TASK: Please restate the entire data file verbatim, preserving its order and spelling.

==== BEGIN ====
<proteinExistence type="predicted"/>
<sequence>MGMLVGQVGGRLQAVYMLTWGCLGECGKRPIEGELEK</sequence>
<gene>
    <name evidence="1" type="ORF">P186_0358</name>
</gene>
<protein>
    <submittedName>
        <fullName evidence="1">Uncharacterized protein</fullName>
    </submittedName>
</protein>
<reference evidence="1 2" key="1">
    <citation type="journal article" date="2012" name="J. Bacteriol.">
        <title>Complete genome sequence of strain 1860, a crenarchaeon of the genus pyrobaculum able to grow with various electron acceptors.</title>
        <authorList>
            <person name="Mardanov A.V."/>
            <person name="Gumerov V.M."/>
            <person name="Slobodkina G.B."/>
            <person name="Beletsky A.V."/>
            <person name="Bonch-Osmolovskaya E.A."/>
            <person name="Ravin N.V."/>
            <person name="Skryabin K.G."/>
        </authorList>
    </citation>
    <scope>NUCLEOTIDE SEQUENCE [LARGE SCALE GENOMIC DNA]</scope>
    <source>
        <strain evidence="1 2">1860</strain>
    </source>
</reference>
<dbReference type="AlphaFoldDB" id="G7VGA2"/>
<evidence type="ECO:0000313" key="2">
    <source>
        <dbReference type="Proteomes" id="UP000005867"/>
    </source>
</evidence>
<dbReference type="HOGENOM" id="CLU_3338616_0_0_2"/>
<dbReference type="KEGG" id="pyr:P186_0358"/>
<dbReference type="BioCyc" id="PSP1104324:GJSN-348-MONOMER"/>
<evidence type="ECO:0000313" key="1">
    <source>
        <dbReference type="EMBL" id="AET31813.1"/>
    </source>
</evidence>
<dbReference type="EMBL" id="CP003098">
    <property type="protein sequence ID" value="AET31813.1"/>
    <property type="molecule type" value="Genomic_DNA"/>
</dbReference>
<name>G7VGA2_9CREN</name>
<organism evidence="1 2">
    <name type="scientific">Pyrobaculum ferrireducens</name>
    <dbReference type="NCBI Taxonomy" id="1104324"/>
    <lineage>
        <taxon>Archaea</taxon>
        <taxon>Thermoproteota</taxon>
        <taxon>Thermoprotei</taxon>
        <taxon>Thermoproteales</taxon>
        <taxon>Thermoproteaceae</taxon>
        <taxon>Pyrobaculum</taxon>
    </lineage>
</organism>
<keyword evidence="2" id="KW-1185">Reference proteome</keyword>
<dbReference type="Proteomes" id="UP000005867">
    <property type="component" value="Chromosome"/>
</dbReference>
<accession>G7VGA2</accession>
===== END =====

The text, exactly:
<proteinExistence type="predicted"/>
<sequence>MGMLVGQVGGRLQAVYMLTWGCLGECGKRPIEGELEK</sequence>
<gene>
    <name evidence="1" type="ORF">P186_0358</name>
</gene>
<protein>
    <submittedName>
        <fullName evidence="1">Uncharacterized protein</fullName>
    </submittedName>
</protein>
<reference evidence="1 2" key="1">
    <citation type="journal article" date="2012" name="J. Bacteriol.">
        <title>Complete genome sequence of strain 1860, a crenarchaeon of the genus pyrobaculum able to grow with various electron acceptors.</title>
        <authorList>
            <person name="Mardanov A.V."/>
            <person name="Gumerov V.M."/>
            <person name="Slobodkina G.B."/>
            <person name="Beletsky A.V."/>
            <person name="Bonch-Osmolovskaya E.A."/>
            <person name="Ravin N.V."/>
            <person name="Skryabin K.G."/>
        </authorList>
    </citation>
    <scope>NUCLEOTIDE SEQUENCE [LARGE SCALE GENOMIC DNA]</scope>
    <source>
        <strain evidence="1 2">1860</strain>
    </source>
</reference>
<dbReference type="AlphaFoldDB" id="G7VGA2"/>
<evidence type="ECO:0000313" key="2">
    <source>
        <dbReference type="Proteomes" id="UP000005867"/>
    </source>
</evidence>
<dbReference type="HOGENOM" id="CLU_3338616_0_0_2"/>
<dbReference type="KEGG" id="pyr:P186_0358"/>
<dbReference type="BioCyc" id="PSP1104324:GJSN-348-MONOMER"/>
<evidence type="ECO:0000313" key="1">
    <source>
        <dbReference type="EMBL" id="AET31813.1"/>
    </source>
</evidence>
<dbReference type="EMBL" id="CP003098">
    <property type="protein sequence ID" value="AET31813.1"/>
    <property type="molecule type" value="Genomic_DNA"/>
</dbReference>
<name>G7VGA2_9CREN</name>
<organism evidence="1 2">
    <name type="scientific">Pyrobaculum ferrireducens</name>
    <dbReference type="NCBI Taxonomy" id="1104324"/>
    <lineage>
        <taxon>Archaea</taxon>
        <taxon>Thermoproteota</taxon>
        <taxon>Thermoprotei</taxon>
        <taxon>Thermoproteales</taxon>
        <taxon>Thermoproteaceae</taxon>
        <taxon>Pyrobaculum</taxon>
    </lineage>
</organism>
<keyword evidence="2" id="KW-1185">Reference proteome</keyword>
<dbReference type="Proteomes" id="UP000005867">
    <property type="component" value="Chromosome"/>
</dbReference>
<accession>G7VGA2</accession>